Organic Indoor Gardening




Using organic soil and heritage seed, they are started only with hydrogen peroxide instead to water to give them a jump start.

Step 1: Organic Fertilizer

Made from bone meal, Epsom salts, egg shells, and crushed aspirin to optimize growth without adding chemicals.

Step 2: First Transplant.

As the seedling get bigger, they need to be spread out and watered for the first time using distilled water and more natural fertilizer.

Step 3: Second Transplant.

Final growing space for the plants and more fertilizer with hydrogen peroxide to help stabilize them after transplanting.

Step 4: 5 Weeks

Already starting to see blossoms.

Step 5: 7 Weeks and Growing Well in a Souther Exposure.

Most plants already blossoming and ready for pollination.

Indoor Gardening Contest 2015

Participated in the
Indoor Gardening Contest 2015



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    3 Discussions


    3 years ago

    Your plants look like they grew wonderfully! Can you explain a little more about the transplanting process? For example, are there some basic tips to help make sure you don't kill the plant in the process?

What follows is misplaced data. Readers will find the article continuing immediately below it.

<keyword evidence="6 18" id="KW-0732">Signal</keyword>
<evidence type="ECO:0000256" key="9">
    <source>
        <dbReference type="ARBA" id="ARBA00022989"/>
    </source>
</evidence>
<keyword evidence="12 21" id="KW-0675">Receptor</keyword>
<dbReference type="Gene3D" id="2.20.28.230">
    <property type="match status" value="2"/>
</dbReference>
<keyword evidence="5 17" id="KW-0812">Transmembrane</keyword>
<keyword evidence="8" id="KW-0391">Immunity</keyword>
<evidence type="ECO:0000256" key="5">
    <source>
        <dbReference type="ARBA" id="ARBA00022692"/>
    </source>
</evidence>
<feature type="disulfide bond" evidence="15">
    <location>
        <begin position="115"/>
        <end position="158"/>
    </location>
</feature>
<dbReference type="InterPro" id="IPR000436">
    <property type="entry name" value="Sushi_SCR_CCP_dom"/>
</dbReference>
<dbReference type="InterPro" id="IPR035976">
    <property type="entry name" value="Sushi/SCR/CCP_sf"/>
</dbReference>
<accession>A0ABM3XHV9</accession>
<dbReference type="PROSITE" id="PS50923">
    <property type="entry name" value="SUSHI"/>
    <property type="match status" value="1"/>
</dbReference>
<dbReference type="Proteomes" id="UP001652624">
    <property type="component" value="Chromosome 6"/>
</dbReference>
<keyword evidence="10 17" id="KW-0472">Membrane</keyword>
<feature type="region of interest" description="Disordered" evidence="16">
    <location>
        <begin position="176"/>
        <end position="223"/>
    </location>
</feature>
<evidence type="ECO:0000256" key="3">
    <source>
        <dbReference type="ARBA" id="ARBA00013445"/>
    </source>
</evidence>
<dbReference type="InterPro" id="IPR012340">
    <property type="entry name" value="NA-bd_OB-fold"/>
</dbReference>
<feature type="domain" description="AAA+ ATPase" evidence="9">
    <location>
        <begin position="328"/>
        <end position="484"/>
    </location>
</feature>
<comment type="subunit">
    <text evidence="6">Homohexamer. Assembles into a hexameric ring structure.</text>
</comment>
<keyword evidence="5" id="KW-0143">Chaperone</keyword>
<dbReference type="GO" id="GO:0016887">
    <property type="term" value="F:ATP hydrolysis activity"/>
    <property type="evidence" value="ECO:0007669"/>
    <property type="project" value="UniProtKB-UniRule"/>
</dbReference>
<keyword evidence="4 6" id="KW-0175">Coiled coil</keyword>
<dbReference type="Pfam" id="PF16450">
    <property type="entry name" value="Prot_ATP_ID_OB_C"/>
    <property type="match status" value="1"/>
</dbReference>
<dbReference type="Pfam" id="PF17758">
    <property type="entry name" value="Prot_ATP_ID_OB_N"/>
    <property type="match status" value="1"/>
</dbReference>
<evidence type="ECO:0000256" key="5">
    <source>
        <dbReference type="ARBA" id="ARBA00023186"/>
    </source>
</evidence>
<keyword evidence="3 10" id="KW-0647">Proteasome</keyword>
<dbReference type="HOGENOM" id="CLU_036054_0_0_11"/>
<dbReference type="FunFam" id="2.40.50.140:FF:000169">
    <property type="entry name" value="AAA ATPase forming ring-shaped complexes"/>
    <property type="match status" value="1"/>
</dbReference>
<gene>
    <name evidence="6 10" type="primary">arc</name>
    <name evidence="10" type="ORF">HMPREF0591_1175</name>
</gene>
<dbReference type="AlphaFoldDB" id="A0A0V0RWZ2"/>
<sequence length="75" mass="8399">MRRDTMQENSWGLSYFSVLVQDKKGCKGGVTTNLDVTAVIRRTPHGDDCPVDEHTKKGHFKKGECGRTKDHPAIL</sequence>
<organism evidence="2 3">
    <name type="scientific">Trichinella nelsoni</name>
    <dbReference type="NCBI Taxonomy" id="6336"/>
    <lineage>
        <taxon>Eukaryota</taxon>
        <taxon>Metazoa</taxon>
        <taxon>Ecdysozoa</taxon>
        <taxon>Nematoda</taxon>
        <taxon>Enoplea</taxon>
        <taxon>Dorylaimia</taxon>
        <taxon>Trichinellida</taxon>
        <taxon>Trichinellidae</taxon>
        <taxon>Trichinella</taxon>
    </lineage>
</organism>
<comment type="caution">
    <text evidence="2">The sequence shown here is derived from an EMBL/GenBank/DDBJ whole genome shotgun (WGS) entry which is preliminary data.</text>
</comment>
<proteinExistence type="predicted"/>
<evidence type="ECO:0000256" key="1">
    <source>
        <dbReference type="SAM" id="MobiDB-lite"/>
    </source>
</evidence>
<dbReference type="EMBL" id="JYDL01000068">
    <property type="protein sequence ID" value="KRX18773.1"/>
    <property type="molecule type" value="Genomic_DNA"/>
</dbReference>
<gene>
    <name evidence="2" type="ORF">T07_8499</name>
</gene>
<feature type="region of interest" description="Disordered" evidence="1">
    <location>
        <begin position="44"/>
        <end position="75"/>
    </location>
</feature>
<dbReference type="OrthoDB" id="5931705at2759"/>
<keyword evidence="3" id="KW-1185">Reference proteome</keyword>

2 replies

    Reply 3 years ago

    I use surgical gloves and a sealed plastic knife to loosen the seedlings from their original cube. You never know what is on your hands or utensils so keep everything as clean as possible. Gently massage the roots to loosen the soil a little, but not too hard that the soil drops out or you could damage the roots. I use a sealed plastic spoon to make the hole in their new home slightly larger than the original cube and loosely backfill and dampen liberally with hydrogen peroxide. Make sure you give it at least 24 hours of quiet before moving or rotating. The cleaner you can keep the area and your equipment, the less likely you are of contamination or mold which are the biggest cause of seedling failure.


    Reply 3 years ago

    These are excellent tips, thank you!